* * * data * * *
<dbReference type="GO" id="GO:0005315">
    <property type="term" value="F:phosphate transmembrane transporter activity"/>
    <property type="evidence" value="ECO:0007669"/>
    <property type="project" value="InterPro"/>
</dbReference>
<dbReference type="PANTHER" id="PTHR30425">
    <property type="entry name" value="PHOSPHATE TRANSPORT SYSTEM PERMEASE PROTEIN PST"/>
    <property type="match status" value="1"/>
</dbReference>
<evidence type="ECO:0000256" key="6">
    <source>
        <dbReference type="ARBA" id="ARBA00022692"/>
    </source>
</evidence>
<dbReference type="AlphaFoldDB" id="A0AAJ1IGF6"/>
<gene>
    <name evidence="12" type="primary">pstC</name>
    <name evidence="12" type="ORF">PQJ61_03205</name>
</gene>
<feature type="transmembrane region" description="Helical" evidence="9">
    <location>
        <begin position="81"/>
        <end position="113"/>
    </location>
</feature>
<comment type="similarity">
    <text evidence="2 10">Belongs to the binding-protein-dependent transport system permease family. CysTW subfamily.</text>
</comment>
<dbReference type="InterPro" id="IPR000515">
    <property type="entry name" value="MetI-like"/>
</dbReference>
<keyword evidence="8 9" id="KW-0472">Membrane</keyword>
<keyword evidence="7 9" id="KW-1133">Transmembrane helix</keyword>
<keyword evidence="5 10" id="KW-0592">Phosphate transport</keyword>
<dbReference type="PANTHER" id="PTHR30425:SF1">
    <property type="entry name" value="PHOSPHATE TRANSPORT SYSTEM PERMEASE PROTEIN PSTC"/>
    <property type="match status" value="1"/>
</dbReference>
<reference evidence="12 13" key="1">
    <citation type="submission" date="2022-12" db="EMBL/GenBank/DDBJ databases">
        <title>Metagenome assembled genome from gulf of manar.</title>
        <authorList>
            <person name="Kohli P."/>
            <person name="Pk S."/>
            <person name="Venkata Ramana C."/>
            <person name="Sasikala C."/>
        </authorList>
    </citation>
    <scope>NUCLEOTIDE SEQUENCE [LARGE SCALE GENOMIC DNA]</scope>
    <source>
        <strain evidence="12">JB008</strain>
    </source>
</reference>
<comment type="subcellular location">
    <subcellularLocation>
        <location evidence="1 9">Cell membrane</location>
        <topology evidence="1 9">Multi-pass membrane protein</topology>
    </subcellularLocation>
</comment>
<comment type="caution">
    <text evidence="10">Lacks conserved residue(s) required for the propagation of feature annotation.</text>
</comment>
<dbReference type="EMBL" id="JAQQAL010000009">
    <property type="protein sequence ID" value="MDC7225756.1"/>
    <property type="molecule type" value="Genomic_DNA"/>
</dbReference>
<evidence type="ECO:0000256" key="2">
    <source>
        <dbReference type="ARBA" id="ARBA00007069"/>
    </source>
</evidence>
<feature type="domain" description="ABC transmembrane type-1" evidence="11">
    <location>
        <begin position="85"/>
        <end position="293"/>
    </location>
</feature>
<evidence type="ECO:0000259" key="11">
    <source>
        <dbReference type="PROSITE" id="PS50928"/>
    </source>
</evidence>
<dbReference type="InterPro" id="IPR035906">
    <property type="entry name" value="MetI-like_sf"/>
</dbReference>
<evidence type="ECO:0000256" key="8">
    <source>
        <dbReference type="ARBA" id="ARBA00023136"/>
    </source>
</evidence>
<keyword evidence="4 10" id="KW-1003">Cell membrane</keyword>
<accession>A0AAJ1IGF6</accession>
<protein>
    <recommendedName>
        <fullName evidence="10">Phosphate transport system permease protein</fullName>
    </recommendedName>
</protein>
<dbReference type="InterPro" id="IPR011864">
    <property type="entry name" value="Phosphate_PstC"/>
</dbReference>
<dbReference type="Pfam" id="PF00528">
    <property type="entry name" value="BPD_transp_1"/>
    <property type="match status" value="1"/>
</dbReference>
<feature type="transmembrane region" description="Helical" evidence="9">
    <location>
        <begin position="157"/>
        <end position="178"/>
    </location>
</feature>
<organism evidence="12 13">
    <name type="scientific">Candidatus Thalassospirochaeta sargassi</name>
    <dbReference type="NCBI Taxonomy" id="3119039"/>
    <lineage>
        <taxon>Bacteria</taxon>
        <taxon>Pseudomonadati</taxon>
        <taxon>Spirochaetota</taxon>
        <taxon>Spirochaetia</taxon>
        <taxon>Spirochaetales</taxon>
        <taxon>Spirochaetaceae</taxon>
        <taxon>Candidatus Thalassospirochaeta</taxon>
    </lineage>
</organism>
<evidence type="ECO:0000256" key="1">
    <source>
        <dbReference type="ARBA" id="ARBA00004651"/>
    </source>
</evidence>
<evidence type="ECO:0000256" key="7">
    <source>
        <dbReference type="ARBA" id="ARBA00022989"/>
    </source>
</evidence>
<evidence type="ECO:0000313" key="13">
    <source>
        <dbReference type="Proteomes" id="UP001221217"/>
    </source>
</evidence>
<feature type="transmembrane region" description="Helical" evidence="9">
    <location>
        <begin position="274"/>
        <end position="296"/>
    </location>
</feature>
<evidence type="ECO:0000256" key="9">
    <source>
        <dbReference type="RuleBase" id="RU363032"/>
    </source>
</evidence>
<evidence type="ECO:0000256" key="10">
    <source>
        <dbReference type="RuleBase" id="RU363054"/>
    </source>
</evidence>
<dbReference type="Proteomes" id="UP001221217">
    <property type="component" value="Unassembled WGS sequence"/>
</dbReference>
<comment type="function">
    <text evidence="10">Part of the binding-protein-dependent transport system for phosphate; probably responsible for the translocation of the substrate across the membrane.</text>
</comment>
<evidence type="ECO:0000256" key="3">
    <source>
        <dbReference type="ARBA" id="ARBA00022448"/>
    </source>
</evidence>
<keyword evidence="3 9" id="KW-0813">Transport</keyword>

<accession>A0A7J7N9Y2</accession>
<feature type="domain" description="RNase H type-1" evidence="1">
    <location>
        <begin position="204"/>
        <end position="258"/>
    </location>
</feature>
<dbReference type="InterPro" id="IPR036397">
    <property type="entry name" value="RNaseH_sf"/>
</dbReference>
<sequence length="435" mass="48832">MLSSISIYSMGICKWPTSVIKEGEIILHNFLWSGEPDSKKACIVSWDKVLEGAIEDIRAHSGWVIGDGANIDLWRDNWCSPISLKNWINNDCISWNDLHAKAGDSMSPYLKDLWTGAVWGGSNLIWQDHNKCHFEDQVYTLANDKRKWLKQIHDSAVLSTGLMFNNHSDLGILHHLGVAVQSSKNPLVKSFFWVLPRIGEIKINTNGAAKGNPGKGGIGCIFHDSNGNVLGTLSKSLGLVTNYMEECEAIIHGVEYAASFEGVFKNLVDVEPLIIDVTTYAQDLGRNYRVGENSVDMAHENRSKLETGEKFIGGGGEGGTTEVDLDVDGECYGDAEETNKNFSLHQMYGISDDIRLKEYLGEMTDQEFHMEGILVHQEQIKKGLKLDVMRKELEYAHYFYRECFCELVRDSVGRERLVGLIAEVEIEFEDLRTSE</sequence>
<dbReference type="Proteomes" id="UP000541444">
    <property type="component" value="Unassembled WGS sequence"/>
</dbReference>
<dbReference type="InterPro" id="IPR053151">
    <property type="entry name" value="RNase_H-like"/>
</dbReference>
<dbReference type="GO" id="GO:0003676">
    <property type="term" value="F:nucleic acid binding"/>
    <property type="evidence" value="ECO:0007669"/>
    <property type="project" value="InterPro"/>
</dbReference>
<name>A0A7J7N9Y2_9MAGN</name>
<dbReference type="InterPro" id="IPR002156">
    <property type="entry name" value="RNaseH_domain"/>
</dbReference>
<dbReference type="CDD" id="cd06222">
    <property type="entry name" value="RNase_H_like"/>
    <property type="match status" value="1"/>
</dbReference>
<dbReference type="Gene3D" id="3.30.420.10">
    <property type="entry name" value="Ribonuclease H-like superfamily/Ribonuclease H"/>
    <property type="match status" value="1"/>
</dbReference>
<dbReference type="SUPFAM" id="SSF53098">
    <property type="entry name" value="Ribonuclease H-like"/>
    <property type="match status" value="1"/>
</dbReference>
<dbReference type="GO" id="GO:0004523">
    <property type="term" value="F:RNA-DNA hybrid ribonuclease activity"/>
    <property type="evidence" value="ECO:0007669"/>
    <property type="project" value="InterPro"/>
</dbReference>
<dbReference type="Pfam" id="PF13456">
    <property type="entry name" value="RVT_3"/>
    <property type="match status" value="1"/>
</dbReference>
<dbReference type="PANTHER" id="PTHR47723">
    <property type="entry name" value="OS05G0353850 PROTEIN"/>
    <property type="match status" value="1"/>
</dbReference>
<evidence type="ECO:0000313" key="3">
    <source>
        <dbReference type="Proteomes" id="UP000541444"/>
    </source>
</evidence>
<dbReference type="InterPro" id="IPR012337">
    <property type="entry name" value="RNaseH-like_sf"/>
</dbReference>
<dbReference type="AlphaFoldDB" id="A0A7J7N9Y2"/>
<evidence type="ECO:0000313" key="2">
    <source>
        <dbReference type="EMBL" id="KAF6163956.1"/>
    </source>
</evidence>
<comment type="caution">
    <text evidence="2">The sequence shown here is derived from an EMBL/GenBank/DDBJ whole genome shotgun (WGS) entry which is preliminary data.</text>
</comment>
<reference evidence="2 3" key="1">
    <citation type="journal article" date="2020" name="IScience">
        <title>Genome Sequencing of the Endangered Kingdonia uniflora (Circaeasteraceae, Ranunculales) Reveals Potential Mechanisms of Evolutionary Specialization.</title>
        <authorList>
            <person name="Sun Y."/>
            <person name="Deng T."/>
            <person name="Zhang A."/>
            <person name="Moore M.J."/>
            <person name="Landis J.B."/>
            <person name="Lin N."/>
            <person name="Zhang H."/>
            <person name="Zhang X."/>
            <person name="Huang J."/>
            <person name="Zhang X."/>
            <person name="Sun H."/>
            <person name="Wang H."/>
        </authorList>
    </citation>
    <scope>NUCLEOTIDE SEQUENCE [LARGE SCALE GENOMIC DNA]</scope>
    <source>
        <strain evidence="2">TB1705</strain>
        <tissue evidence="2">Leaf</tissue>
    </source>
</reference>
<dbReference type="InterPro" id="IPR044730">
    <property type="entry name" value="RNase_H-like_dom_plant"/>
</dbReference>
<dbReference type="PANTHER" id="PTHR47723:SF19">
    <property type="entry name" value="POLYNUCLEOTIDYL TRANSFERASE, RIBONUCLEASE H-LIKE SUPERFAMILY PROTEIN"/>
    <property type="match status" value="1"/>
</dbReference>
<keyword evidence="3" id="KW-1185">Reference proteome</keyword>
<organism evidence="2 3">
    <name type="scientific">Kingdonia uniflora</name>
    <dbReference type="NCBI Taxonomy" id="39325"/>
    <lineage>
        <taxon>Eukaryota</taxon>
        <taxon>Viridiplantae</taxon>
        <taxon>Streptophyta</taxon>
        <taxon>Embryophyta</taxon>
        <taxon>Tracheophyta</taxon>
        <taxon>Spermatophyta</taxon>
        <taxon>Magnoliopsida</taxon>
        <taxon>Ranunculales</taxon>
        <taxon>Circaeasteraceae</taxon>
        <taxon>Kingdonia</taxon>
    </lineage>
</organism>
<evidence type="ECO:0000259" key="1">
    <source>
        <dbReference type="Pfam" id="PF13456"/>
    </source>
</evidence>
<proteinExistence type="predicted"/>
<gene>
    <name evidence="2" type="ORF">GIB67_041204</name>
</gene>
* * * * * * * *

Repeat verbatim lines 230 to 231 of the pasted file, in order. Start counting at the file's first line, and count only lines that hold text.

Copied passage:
    </source>
</evidence>